De Jesus: Okafor looks to lead Duke to top
Manuel De Jesus | Sunday, November 23, 2014
The road to March Madness — one of the greatest American cultural phenomenons — is now underway, and as we watch the elite teams distinguish themselves from the pretenders, it would be a travesty if we fail to recognize the play of some of the best players on the court. Specifically, I would like to highlight the play of Duke’s preseason All-American, Jahlil Okafor.
The freshman center is already terrorizing opponents in the paint, five games into his collegiate career. He is averaging 15.8 points, eight rebounds and shooting 60 percent from the field while leading Duke to an early 5-0 record. Before going to play for Blue Devils coach Mike Krzyzewski, Okafor was projected to be an NBA lottery pick based solely on his high school play.
Okafor played his high school ball at Whitney Young High School in Chicago, where he led the Dolphins to a state title as a senior. Being from Chicago myself, I was lucky enough to watch him play a couple of games. Against another basketball powerhouse, Simeon, Okafor played an outstanding game against another former Duke star, Jabari Parker, but lost.
Despite that, it was clear that Okafor was incredibly talented. His physicality was second to none, and he was unstoppable when scoring. Similar to his current style of play, Okafor combined old-school physical basketball with a smooth finesse in the post. His versatility obviously served him well, as he went on to win MVP of the 2014 McDonald’s All-American game, 2014 Illinois Mr. Basketball and National Player of the Year for USA Today and the Chicago Sun-Times.
In addition to his success in Chicago, Okafor made his stamp in international competition. He won gold medals in three straight summers playing for team USA’s U-16, U-17 and U-19 teams. While playing for Team USA, his recruitment activity shot through the roof as he was working with elite college basketball coaches like Florida coach Billy Donovan.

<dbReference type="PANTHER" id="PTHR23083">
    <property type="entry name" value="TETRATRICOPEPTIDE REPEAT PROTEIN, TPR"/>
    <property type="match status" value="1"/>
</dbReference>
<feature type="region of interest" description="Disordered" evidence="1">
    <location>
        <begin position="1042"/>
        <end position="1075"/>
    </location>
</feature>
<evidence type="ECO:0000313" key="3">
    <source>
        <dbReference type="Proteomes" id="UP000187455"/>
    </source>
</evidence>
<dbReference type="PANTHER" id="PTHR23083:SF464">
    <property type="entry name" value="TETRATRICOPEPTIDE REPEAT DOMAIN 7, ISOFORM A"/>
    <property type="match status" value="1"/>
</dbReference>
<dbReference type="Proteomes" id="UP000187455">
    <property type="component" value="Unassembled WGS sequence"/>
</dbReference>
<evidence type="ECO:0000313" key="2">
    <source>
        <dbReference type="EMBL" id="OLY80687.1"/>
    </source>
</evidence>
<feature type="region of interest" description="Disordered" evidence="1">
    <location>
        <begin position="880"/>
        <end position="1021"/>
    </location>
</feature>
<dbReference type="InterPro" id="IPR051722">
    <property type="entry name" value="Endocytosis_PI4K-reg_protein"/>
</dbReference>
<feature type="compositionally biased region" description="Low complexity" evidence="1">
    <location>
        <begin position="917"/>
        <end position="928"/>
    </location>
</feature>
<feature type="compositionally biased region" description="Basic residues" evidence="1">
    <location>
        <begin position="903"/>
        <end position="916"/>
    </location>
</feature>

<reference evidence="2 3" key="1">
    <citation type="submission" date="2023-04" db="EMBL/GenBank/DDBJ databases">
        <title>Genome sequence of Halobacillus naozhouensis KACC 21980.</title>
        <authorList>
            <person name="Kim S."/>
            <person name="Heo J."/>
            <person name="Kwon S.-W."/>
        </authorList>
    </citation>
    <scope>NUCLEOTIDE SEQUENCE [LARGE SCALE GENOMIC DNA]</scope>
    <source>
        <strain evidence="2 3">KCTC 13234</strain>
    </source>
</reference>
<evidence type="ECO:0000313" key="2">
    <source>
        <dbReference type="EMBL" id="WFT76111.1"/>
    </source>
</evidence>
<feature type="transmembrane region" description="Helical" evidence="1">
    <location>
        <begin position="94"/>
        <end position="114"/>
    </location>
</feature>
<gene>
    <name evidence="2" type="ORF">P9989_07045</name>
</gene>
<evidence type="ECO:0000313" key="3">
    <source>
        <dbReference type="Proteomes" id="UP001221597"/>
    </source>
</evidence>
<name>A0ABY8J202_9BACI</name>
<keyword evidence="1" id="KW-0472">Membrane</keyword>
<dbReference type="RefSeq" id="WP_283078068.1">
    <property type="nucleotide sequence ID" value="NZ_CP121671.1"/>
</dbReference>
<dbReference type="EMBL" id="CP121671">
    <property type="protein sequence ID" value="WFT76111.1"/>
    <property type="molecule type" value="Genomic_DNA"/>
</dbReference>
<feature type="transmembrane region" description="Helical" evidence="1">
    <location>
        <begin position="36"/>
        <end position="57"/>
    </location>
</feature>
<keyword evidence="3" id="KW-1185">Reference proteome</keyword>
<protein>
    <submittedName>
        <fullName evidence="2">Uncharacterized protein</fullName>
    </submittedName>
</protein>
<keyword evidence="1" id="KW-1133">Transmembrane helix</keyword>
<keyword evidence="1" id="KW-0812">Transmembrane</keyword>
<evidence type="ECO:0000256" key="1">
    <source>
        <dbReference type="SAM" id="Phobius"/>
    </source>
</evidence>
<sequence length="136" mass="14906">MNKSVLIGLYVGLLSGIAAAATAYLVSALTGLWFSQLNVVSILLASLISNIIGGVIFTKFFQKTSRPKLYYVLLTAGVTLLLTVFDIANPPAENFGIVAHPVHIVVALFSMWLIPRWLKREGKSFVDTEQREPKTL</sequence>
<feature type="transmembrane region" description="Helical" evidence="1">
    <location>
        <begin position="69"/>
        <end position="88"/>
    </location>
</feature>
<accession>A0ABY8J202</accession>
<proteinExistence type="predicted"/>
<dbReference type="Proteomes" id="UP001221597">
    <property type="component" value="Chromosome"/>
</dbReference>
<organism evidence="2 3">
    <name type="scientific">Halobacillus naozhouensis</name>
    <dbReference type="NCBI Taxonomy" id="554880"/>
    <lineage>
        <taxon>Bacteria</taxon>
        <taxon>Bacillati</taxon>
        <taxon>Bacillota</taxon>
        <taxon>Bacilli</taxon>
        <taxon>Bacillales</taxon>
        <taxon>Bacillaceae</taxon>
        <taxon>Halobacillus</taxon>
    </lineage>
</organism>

Following Parker’s footsteps, Okafor decided to commit to Duke after carefully considering other offers from Kentucky, Michigan State, North Carolina and Kansas. Competing against other recruits like center Cliff Alexander from Curie High School for the top spot in the 2014 recruiting class, Okafor proved that he was a national recruiting gem after leading Whitney Young to the Class 4A state title while scoring well over 20 points per game his senior year.
When it was time to announce where he would be playing college basketball, Okafor’s decision came down to being able to play with his childhood friend, Tyus Jones, who is now the point guard for the Blue Devils. Already on the watch-lists for the Wooden and the Naismith awards, Okafor is primed to have a big season at Duke.
Not surprisingly, Okafor’s family consists of former and current basketball players. Both of his parents received athletic scholarships to play basketball, and his distant cousin Emeka Okafor is a free agent center in the NBA. After losing his mother when he was nine, Okafor was raised by his father Chukwudi Okafor, who was an All-City basketball player in high school, and his aunt Chinyere Okafor-Conley, who became a mother figure for Jahlil.
To clear up any questions, I’m not a Duke fan. It just happens that one of the more interesting and dominating players in the country plays for Duke. Regardless of who you are a fan of, it’s only fair to recognize when someone’s great play unfolds before our eyes.
The views expressed in this column are those of the author and not necessarily those of The Observer.